By Logan Cochrane, former Professional Development Award Recipient, CARIAA program team
Drawn from the CARIAA publication in Regional Environmental Change.
The climate change hotspot focus of the Collaborative Adaptation Research Initiative in Africa and Asia (CARIAA) has challenged everyone in the program to work at multiple scales, and to integrate biophysical, ecological and social science perspectives for more informed policy.
We are learning however that our regional scale focus on hotspots poses a key difficulty for a program that aspires to influence policy: there is often a mismatch between the scale of ecological processes and that of decision making. For example, while understanding the impact of glacier melt on a river system requires a multi-country focus, decision making about agriculture is made separately in each country, and often at district scales.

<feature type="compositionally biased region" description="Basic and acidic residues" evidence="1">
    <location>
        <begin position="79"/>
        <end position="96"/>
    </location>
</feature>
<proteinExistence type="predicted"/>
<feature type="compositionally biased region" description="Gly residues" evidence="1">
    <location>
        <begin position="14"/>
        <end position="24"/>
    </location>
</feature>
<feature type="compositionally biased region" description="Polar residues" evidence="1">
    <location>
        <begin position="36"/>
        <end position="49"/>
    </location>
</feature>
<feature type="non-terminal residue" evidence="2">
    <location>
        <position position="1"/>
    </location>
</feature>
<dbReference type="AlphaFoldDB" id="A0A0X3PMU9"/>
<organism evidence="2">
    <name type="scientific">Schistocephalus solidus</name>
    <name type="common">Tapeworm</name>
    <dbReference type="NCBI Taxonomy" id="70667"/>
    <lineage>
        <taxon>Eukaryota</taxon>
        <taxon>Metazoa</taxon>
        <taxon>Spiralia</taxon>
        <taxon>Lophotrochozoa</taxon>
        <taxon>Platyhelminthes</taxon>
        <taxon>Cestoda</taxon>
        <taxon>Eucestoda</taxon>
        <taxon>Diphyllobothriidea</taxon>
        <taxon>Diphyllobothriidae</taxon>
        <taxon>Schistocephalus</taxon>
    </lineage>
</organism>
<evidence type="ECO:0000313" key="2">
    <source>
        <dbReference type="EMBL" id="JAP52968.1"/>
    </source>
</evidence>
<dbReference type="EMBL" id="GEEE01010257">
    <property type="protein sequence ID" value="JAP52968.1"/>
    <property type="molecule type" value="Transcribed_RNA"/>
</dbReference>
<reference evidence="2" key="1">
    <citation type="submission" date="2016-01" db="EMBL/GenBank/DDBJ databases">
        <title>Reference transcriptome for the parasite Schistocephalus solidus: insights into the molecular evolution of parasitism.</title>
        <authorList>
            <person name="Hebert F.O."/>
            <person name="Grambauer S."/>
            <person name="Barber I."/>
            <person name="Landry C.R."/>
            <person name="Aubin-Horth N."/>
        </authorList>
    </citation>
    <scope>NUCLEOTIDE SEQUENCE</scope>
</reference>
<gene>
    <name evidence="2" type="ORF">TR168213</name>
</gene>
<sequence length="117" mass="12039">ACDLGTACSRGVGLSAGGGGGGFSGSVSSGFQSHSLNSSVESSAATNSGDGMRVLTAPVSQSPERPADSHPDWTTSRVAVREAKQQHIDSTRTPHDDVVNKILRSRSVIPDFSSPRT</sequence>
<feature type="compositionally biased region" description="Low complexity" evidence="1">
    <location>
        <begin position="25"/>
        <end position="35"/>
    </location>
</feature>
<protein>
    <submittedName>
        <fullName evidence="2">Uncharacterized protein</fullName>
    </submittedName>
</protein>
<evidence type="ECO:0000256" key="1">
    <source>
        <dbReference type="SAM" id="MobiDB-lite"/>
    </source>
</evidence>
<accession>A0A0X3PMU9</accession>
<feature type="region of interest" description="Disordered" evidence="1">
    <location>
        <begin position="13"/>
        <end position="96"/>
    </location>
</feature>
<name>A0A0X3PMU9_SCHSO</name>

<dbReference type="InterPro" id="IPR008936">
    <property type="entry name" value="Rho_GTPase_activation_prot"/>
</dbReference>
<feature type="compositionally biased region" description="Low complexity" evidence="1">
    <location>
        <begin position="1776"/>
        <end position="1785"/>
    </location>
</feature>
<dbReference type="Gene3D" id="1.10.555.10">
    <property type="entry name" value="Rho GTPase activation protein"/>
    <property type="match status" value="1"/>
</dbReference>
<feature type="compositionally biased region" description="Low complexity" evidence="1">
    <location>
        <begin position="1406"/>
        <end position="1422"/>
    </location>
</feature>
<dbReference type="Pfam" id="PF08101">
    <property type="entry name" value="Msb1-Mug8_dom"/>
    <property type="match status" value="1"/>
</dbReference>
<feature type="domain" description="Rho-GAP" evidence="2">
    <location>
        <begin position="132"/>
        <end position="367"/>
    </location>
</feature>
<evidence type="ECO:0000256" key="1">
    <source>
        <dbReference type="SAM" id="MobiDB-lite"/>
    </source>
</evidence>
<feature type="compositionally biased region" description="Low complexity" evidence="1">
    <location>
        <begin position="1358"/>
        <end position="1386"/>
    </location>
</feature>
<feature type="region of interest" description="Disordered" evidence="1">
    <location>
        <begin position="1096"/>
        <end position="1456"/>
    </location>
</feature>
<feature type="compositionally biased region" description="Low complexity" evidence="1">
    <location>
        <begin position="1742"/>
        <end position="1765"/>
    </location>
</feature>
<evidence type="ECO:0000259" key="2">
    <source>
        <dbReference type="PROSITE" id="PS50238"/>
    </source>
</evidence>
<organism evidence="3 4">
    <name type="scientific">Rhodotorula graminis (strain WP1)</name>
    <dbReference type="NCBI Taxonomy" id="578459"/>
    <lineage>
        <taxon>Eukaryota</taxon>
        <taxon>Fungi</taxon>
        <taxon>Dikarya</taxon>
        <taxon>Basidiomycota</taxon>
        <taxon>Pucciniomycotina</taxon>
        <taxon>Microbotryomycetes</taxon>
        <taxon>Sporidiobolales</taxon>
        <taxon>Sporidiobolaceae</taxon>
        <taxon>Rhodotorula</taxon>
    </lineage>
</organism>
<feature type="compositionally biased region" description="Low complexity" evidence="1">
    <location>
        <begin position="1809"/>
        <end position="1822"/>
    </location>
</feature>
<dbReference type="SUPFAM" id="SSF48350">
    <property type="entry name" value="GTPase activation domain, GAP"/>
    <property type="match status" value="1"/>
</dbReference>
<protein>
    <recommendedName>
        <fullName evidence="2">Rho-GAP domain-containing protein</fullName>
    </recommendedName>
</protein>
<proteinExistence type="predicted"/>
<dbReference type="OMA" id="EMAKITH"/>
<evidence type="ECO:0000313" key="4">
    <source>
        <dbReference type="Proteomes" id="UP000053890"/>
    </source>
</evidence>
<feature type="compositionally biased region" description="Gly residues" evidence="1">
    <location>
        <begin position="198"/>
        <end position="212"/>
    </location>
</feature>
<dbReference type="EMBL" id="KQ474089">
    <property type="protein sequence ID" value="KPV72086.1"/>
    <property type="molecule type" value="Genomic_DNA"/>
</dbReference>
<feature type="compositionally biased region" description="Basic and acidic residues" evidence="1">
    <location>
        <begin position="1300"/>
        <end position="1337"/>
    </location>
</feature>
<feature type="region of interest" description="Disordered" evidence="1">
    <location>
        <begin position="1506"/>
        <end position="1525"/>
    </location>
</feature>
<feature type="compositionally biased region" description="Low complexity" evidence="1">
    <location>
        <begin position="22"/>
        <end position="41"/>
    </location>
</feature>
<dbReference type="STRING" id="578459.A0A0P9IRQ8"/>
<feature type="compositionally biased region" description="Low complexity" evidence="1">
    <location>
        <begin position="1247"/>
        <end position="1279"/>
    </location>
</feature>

CARIAA researchers have therefore had to develop some innovative approaches to dealing with these kinds of challenges. As described in a recent CARIAA synthesis, this includes models to support decision making in areas such as agriculture (Siderius et al. 2016; Biemans et al. 2016), glacier melt (Collier et al. 2015), high altitude precipitation (Dahri et al. 2016), migration (Lazar et al. 2015), and tools for assessing adaptation (Chapman et al. 2016) and model selection with specific reference to river basins (Lutz 2016; Lutz et al. 2016). These innovations are just the tip of the iceberg, and CARIAA will continue to support work that traverses multiple scales and positively impacts policy and practice.